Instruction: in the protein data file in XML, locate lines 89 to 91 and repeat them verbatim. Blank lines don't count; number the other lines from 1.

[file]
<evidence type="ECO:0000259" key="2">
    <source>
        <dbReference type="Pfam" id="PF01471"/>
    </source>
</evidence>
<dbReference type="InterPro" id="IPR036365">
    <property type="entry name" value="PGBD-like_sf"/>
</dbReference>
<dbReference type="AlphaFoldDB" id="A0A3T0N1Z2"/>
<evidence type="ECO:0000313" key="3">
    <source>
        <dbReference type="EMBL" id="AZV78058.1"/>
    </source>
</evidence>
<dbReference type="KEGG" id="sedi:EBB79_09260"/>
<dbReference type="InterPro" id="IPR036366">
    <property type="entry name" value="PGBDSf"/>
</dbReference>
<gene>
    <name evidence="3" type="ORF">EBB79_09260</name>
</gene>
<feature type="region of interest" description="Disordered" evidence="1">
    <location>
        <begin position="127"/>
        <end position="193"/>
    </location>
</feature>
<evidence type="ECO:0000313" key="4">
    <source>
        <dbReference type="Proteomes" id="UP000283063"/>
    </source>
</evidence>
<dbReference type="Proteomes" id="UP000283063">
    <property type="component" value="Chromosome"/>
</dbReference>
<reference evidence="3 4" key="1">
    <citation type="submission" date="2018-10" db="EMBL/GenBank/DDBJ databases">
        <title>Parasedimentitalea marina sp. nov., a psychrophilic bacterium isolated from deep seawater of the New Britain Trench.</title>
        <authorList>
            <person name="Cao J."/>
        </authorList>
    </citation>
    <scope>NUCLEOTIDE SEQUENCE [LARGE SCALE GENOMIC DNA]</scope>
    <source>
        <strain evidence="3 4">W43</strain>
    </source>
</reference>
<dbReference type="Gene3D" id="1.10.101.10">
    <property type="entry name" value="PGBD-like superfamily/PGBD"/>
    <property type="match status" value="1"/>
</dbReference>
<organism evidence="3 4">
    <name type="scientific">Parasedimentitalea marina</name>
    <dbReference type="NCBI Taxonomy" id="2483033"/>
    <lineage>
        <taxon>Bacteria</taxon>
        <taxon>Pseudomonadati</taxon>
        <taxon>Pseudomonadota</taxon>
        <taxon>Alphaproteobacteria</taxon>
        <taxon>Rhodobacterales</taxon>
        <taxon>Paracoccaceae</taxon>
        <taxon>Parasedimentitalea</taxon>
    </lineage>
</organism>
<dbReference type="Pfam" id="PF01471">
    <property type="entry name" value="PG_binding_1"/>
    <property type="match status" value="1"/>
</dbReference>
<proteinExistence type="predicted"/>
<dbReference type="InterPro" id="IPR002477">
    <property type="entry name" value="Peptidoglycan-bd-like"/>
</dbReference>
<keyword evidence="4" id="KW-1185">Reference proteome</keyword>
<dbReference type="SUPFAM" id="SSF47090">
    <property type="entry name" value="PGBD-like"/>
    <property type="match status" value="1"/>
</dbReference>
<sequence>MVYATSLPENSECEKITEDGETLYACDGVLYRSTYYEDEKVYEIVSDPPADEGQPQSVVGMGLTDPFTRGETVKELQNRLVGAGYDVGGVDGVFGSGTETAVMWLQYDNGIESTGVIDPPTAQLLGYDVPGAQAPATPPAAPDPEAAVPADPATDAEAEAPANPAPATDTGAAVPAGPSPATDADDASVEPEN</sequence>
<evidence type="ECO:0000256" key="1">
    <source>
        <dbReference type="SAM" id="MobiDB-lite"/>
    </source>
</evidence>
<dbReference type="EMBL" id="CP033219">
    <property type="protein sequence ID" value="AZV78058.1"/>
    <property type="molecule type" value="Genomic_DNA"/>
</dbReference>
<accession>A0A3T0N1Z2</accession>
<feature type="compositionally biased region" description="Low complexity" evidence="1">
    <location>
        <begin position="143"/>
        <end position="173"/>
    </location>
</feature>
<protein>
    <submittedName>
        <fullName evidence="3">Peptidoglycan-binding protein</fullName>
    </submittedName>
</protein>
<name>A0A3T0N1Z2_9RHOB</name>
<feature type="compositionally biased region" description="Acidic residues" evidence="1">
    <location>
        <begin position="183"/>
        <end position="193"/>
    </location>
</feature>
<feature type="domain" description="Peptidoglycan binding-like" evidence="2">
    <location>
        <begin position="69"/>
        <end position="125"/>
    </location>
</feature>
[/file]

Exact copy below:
<feature type="compositionally biased region" description="Low complexity" evidence="1">
    <location>
        <begin position="143"/>